Have any suggestions for the 3 Count? Let me know via Twitter @plagiarismtoday.
First off today, Adrianne Jeffries at The Verge reports that Baidu, the most popular search engine in China, is being sued by a group of Chinese companies including several video hosting services over allegations that Baidu, through its video sharing site, has enabled and supported piracy.
According to the lawsuit, Baidu feeds content into its services from the plaintiffs’ sites, enabling users to download, store and view their content, costing them bandwidth and resources while returning no revenue.
A representative from the Motion Picture Association of America attended the announcement but the organization is not a plaintiff in the case. Other lawsuits, however, are expected to follow.
Next up today, Laura Gilbert at The Art Newspaper reports that the Supreme Court has decided not to hear the dispute between photographer Patrick Cariou and artist Richard Prince and, in doing so, will let an appellate court ruling stand.
Cariou sued Prince after Prince created a series of 30 paintings that appropriated images taken by Cariou. The Second Circuit Court of Appeals ruled that some 25 of Prince’s paintings did not infringe Cariou’s copyright and sent the other 5 back to the lower court for review. Cariou appealed that ruling but the Supreme Court declined to hear the case.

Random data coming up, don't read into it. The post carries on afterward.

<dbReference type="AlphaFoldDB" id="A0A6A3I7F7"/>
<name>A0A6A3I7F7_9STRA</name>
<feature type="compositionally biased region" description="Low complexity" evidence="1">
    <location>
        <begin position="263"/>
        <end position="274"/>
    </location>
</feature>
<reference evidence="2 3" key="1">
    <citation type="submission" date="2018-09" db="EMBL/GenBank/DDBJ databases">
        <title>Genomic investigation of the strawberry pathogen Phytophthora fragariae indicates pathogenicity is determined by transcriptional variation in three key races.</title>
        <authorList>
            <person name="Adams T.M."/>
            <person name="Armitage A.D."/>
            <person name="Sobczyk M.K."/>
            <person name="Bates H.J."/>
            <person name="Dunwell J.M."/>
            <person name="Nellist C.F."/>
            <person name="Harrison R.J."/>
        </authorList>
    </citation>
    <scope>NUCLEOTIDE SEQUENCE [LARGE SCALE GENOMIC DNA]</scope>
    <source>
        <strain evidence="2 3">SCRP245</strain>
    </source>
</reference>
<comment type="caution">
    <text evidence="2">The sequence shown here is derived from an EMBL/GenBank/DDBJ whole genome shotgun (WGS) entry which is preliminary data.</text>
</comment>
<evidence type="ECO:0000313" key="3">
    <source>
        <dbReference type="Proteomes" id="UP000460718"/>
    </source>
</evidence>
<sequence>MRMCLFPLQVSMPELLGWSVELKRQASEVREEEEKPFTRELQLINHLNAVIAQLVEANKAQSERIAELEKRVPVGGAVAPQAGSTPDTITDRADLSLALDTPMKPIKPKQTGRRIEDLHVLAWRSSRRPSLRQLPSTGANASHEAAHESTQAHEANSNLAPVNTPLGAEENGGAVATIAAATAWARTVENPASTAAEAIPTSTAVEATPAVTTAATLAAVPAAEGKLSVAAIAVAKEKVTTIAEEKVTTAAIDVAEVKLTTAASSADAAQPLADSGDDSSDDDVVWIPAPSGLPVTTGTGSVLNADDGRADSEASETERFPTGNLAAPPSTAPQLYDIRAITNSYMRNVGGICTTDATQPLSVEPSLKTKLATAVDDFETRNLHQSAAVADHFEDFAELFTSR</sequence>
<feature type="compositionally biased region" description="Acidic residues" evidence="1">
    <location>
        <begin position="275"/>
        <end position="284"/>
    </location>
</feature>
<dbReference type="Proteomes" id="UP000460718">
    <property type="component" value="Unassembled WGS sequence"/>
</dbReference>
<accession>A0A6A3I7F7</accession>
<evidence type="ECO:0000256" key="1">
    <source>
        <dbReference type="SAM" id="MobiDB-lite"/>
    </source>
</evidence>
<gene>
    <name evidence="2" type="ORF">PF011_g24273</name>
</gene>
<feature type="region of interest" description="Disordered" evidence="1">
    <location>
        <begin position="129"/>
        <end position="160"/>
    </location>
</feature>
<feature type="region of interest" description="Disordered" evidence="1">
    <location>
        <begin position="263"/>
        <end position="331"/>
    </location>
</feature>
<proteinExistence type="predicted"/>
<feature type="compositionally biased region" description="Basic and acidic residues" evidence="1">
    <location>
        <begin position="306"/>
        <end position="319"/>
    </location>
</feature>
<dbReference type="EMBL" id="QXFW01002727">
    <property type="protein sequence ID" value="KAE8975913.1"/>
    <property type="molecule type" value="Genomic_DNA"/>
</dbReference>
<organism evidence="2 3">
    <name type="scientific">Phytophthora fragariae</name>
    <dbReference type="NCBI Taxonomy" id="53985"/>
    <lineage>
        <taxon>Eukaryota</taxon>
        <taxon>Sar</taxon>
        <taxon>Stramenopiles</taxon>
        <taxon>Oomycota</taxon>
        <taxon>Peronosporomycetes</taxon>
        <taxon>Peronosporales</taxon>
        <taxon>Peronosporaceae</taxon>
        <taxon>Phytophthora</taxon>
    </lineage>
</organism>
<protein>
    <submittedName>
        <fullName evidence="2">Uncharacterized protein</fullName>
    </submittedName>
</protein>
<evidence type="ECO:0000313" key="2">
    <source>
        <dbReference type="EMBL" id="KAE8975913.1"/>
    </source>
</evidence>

The case now heads back down to the district court where they are set to rule on the 5 paintings not cleared of infringement by the appeals court.
Finally today, Ernesto at Torrentfreak writes that the MPAA has released updated anti-piracy guidelines for movie theaters, which it hopes will curb “camping” or the recording of films in movie theaters for the purpose of distributing elsewhere.
The guidelines encourage theaters to adopt a zero tolerance policy on recording in theaters and alert law enforcement when they suspect unauthorized recording is taking place. During pre-release screenings the MPAA advices theaters to consider using night vision goggles to detect cameras and adding signage indicating recording devices are not allowed.
The recommendations also step down some of the rhetoric about film camming, removing claims of damages and, instead, simply calling it a serious problem.
That’s it for the three count today. We will be back tomorrow with three more copyright links. If you have a link that you want to suggest a link for the column or have any proposals to make it better. Feel free to leave a comment or send me an email. I hope to hear from you.
Want the Full Story?
Tune in every Wednesday evening at 5 PM ET for the live recording of the Copyright 2.0 Show or wait and get the edited version Friday right here on Plagiarism Today.